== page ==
5 Remove literature ref stuff before starting bounty

# Seeking proof orliteraturereference for linear algebra constraint problem.

Given a symmetric real matrix with a zero diagonal $M$, I am trying to find a diagonal matrix $D$, such that the matrix $M + D$ is positive definite, and $(M+D)^{-1}$ has a diagonal consisting of all 1's. This problem looks vaguely like a semidefinite programming problem, except that both the matrix $(M+D)$ and it's inverse have linear constraints. Overall, the system has as many constraints as variables.

Based on small scale numerical testing, it strongly appears that there is always a unique solution. I've implemented an algorithm (which is $O(n^6)$, $n$ being the size of the matrix), that works by constructing a second matrix $X$, and minimizing $||(M+D) X - I||$ with respect to $D$ and then with respect to $X$ in an alternating fashion. Note that I am using the Frobenius norm here. Given the proper initialization, such the $(M+D)$ is positive definite, this usually appears to converge, and each step is simply a quadratic minimization.

That said, I have no proof that there is a unique solution for $D$, or that the algorithm above works in the general case, and moreover I have a strong intuition that there is an algorithm with is closer to $O(n^3)$.

What I seeks is proof or a theoretical justification that the solution to $D$ is unique (or of course a counterexample). Even better would be a provably polynomial time algorithm to find $D$. Failing that, literature references would be great.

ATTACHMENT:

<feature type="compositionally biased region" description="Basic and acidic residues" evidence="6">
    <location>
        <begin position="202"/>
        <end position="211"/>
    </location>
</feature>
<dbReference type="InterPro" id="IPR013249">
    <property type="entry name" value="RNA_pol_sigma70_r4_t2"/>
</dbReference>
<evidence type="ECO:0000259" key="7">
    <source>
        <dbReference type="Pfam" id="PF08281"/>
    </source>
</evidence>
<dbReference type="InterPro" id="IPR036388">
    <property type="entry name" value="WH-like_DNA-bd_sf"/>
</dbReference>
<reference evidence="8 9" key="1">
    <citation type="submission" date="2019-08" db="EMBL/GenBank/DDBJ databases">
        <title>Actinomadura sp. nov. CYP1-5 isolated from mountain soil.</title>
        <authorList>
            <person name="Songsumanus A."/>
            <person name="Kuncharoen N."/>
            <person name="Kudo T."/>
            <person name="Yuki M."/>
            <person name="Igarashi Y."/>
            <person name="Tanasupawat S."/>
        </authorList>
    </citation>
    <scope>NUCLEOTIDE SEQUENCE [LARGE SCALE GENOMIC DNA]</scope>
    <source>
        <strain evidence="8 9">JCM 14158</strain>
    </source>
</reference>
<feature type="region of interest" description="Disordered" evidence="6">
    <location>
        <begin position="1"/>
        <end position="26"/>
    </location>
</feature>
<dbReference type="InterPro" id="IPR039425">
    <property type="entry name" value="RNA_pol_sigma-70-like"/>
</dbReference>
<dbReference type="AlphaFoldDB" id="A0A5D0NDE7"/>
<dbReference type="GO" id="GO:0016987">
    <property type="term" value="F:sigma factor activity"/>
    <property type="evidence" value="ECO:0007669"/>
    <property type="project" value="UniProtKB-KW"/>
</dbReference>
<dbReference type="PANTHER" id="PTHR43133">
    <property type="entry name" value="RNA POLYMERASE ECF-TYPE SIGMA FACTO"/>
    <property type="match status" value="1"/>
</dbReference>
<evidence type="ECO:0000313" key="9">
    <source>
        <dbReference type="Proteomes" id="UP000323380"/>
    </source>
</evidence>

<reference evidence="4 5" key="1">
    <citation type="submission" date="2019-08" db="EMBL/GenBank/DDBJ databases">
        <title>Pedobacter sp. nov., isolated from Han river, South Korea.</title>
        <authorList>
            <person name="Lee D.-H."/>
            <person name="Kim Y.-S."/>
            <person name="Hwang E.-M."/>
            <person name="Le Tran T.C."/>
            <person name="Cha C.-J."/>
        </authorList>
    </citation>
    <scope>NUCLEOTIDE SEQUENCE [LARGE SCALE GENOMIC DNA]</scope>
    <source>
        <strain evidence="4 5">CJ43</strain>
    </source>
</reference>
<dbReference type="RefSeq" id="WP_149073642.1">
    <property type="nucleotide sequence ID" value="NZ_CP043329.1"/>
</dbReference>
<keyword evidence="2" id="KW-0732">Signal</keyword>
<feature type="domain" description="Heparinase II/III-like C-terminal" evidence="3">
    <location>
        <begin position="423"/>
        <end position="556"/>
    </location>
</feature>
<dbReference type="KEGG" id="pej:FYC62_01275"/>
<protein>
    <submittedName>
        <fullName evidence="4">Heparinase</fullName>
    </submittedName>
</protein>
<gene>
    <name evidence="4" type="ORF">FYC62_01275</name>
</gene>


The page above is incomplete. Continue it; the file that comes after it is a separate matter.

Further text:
My approach for a proof up till this point has been along the lines of finding some error function $f(X)$, $X = M + D$, such as $f(X) = \sum_i ((X^{-1})_{ii} - 1)^2$. This function (and lots of other variants) have a minimum at the desired solution. My hope was to then show that the function is convex over all positive definite matrices $X$. However I have not been able to accomplish this so far.

Edit: For the $f(X)$ given above I have found a number of counterexamples to it's convexity, although perhaps the overall method is still salvageable with a different error function.

Edit: Some additional facts I've been able to show (in part with help from the comments)

The set of all positive definite matrices $X = M + D$ is clearly a convex set (since it is the intersection of two convex sets, the positive definite matrices and the set of all matrices with non-diagonal elements $M$).

Moreover, the set of all $X$ above such that all the diagonals elements of $X^{-1}_{ii} \le 1$ is also a convex set. This follows from the convexity of $e^T X^{-1} e$, and the statement above. The solution in question is clearly on the boundary of this set.

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Given a symmetric real matrix with a zero diagonal $M$, I am trying to find a diagonal matrix $D$, such that the matrix $M + D$ is positive definite, and $(M+D)^{-1}$ has a diagonal consisting of all 1's. This problem looks vaguely like a semidefinite programming problem, except that both the matrix $(M+D)$ and it's inverse have linear constraints. Overall, the system has as many constraints as variables.

Based on small scale numerical testing, it strongly appears that there is always a unique solution. I've implemented an algorithm (which is $O(n^6)$, $n$ being the size of the matrix), that works by constructing a second matrix $X$, and minimizing $||(M+D) X - I||$ with respect to $D$ and then with respect to $X$ in an alternating fashion. Note that I am using the Frobenius norm here. Given the proper initialization, such the $(M+D)$ is positive definite, this usually appears to converge, and each step is simply a quadratic minimization.